Documented patient informed consent and/or Institutional Review Board approval has been obtained and filled for publication of this case report.
What do we already know about this clinical entity?
Internal hernias are a post-operative complication of bariatric surgeries. Diagnosis can be made by computed tomography (CT) imaging showing a characteristic “swirl sign.”
What is the major impact of the images?
While the surgically altered abdomen may seem intimidating anatomically, there are tell-tale abnormalities that can be easily recognized on CT by the informed physician.
How might this improve emergency medicine practice?
We can be better advocates for bariatric surgery patients by knowing their potential post-operative complications and associated findings on imaging.
Section Editor: Shadi Lahham, MD, MS
Full text available through open access at http://escholarship.org/uc/uciem_cpcem
Address for Correspondence: Carlin Corsino, DO. Carl R. Darnall Army Medical Center, 36065 Santa Fe Rd, Room 41-114, Fort Hood, TX 76544-5095. Email: firstname.lastname@example.org, email@example.com. 2:270 – 271
Submission history: Revision received December 4, 2017; Submitted March 28, 2018; Accepted March 28, 2018
Conflicts of Interest: By the CPC-EM article submission agreement, all authors are required to disclose all affiliations, funding sources and financial or management relationships that could be perceived as potential sources of bias. The authors disclosed none.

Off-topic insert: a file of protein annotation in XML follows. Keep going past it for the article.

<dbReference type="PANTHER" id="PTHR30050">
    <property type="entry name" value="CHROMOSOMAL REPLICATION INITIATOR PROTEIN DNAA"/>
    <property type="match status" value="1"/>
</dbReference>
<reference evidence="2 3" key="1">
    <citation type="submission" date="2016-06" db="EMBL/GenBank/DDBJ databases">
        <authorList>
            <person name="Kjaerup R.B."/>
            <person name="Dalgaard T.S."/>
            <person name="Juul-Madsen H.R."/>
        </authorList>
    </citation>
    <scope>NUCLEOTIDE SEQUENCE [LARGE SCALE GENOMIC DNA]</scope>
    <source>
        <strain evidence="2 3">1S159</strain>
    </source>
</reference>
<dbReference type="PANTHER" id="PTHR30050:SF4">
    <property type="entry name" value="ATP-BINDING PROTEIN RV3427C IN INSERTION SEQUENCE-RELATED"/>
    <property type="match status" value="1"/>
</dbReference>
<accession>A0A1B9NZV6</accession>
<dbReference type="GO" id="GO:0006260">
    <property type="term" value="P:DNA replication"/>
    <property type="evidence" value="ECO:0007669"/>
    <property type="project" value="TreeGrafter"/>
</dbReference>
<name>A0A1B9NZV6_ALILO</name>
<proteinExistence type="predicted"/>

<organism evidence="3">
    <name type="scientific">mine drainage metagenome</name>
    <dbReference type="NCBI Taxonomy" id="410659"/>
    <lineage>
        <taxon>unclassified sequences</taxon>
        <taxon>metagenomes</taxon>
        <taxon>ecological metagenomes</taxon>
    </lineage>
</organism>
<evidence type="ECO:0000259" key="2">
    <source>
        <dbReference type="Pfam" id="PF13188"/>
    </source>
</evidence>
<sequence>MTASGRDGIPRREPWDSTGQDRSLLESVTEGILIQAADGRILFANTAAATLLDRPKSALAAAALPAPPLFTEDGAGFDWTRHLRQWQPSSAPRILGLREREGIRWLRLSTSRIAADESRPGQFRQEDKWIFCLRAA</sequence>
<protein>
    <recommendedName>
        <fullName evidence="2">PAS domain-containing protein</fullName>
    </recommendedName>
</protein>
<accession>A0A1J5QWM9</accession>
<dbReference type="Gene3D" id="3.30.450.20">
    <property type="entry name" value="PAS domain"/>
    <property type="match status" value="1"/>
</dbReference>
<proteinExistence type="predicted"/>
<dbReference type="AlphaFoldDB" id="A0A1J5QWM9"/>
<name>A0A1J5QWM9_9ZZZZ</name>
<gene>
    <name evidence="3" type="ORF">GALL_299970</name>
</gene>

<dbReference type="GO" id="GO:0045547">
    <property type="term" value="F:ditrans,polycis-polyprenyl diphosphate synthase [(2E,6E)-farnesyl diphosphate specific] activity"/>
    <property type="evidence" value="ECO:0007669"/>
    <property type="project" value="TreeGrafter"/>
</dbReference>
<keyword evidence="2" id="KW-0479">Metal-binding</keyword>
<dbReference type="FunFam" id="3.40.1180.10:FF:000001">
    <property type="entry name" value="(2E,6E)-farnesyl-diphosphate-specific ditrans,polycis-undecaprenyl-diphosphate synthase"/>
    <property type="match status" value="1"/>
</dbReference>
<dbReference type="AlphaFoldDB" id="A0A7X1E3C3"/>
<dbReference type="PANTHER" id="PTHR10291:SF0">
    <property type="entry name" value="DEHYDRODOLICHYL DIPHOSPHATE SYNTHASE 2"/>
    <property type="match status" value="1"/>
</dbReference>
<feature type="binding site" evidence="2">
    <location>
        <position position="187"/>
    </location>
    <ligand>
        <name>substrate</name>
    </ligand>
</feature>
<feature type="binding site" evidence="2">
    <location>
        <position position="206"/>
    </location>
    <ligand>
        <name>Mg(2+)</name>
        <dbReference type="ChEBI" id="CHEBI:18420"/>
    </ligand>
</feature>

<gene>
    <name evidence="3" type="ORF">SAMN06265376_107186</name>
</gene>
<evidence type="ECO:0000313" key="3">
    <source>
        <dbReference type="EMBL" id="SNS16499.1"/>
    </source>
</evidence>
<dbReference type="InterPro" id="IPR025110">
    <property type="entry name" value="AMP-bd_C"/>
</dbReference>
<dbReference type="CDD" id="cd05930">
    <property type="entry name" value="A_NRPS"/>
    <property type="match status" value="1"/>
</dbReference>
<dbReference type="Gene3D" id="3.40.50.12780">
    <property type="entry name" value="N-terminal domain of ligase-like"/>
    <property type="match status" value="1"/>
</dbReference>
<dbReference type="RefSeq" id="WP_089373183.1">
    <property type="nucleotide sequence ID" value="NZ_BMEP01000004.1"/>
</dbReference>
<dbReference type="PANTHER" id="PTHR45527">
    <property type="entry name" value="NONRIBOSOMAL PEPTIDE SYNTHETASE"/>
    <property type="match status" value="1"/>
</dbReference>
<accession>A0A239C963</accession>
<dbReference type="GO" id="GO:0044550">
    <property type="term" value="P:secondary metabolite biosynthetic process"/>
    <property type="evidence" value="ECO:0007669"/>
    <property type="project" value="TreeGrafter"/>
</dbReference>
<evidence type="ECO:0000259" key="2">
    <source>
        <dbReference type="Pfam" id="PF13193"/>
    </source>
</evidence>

1. Estimate of bariatric surgery numbers. The American Society for Metabolic and Bariatric Surgery (ASMBS) Website. Available at: https://asmbs.org/patients/bariatric-surgery-procedures. Accessed November 12, 2017.
2. Maciejewski ML, Arterburn DE, Van Scoyoc L, et al. Bariatric surgery and long-term durability of weight loss. JAMA Surg. 2016;151(11):1046.
3. Griffith PS, Birch DW, Sharma AM, et al. Managing complications associated with laparoscopic Roux-en-Y gastric bypass for morbid obesity. Can J Surg. 2012;55(5):329-36.
4. Paroz A, Calmes JM, Giusti V, et al. Internal hernia after a laparoscopic Roux-en-Y bypass for morbid obesity: a continuous challenge in bariatric surgery. Obes Surg. 2006;16(11):1482-7.
5. Jeansonne L, Morgenthal C, White B, et al. Internal Hernia after Laparoscopic Gastric Bypass: A Review of the Literature. Bar Times. 2007. Available at: http://bariatrictimes.com/internalhernia-after-laparoscopic-gastric-bypass-a-review-of-the-literature. Accessed November 1, 2017.
6. Kawkabani M, Denys A, Paroz A, et al. The four different types of internal hernia occurring after laparoscopic Roux-en-Y gastric bypass performed for morbid obesity: are there any multidetector computed tomography (MDCT) features permitting their distinction?. Obes Surg. 2011;21(4):506-16.
7. Iannuccilli JD, Grand D, Murphy BL, et al. Sensitivity and specificity of eight CT signs in the preoperative diagnosis of internal mesenteric hernia following Roux-en-Y gastric bypass surgery. Clin Radiol. 2009;64(4):373.